Case study: Oxford Save Our Services
Oxford Save Our Services (OxSOS) is a group of Oxfordshire residents campaigning against cuts to public services, write Jim Cranshaw and Stuart White. We are independent of trade unions and political parties. But we participate in the Oxfordshire Anti-Cuts Alliance which brings together trade union and other campaigning groups in the area.
What do we do?
In September we held our first major public meeting on ‘Mapping the Cuts’ where we invited local people to come and share their knowledge about cuts in Oxfordshire. This was a good way to make contact with a range of people and groups in the community, including some of the local advice centres, and to get a better understanding of the situation in our area.
Most of the people who attended said they found out about the meeting from flyers they had been handed (rather than posters). Since then we have made regular leafleting a central activity. We have set up a rota and we make sure that a number of us are out there talking to the public and handing out leaflets every week. We do old-fashioned door-knocking to open up conversations about the cuts. It sounds boring, but we think it is vital if we are to get a public conversation going.
Getting our message out
There are two key messages we aim to get out: that the cuts are not fair and that they are not necessary. In talking with people, we find that the Coalition’s ‘there is no alternative’ message is particularly influential, so it is important to take this message on and to be able to point to the alternatives.
It is also important to take opportunities to publicly contest the Coalition’s message. Our local County Council (Conservative) held a ‘Big Debate’ in September in Oxford. The premise of the meeting was that the cuts have to happen and the only thing to debate is where they should fall. Members of OxSOS attended the meeting and challenged this premise, shifting discussion to whether the whole cuts strategy is justifiable. The Oxford Mail provided excellent coverage of the meeting – and this led to further requests for interviews from local TV and radio.
Testimony, protest … and humour
We believe that testimony has a crucial role to play in getting people to think again about the cuts. When government ministers announce so many millions or billions of pounds have been cut from this or that program it can be hard for us to grasp what this means. We must reveal the human reality underneath the abstract statistics. Testimony from people affected by the cuts helps to do this. OxSOS has an ongoing testimony project to collate people’s stories, collate them on our website and publicise them in the local media.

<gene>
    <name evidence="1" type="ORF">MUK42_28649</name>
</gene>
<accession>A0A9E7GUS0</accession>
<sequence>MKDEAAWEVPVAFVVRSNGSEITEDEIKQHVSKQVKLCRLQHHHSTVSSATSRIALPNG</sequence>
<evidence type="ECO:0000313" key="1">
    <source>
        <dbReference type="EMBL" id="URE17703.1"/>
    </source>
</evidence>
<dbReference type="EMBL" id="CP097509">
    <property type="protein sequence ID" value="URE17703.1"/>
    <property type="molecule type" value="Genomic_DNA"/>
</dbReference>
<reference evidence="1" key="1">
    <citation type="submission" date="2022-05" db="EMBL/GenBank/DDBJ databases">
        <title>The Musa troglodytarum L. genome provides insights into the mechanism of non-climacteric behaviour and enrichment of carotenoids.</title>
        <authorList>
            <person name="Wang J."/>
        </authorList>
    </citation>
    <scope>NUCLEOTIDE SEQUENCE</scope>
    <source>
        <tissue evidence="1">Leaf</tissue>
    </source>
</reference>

Our members have supported a number of local protests against the cuts, including a sit-down protest in the local branch of Vodafone (see also here and here for coverage of other local protests). When it comes to protest, and direct action, we think humour is essential. When Nick Clegg followed on the heels of Vince Cable in cancelling an appointment to speak in Oxford, we got together with the Oxford Education Campaign and organised a ‘chicken’-themed protest outside the local Liberal Democrats HQ.
Looking ahead, we aim to develop co-operation with local advice centres. There are five advice centres in Oxford offering residents help with benefits and public service issues. The advice centres face cuts and so do their users. OxSOS will liaise with the centres to:
- Run joint workshops to help inform people (including OxSOS members) of the reforms to the benefits system.
- Run stalls at the centres with letters protesting the cuts that people can sign and send to their MPs and county and city councillors.
- Support the centres to tell the story about how they and their users are being affected by the cuts, helping to get this testimony into the local press.
- To have one member of OxSOS as an ongoing personal link to each advice centre, keeping in regular contact to discuss possible forms of joint action.
We are planning a campaign of visiting county councillors in their surgery hours to explain the impact of the cuts. The BBC would like to film one of these visits.
On the humorous side, we are also planning some anti-cuts Christmas carol-singing events, with appropriately adapted Scrooge-themed carols.
Advice and training
We have several seasoned NGO and grassroots campaigners in our group with a lot of experience of training people in lobbying, meeting faciliation, direct action, and how to talk on the media. We have been offering advice to other anti-cuts groups nationally which do not have all these skills. We’d be happy to help anyone else if they want quick training on any of these issues. Just get in touch.
We will continue to develop our cooperation with the student community and groups like Oxford Education Campaign.
Indeed, we are keen to build bridges with all those who oppose the cuts. At our very first meeting in June, a lone figure sat silently at the back of the hall. He left before we broke up into smaller discussion groups. It was Evan Harris, the former Lib Dem MP for Oxford West and Abingdon. We haven’t seen him since.
If you’re reading this Evan, we’d love to have you – or, indeed, any other members of the Coalition parties – come and join us!
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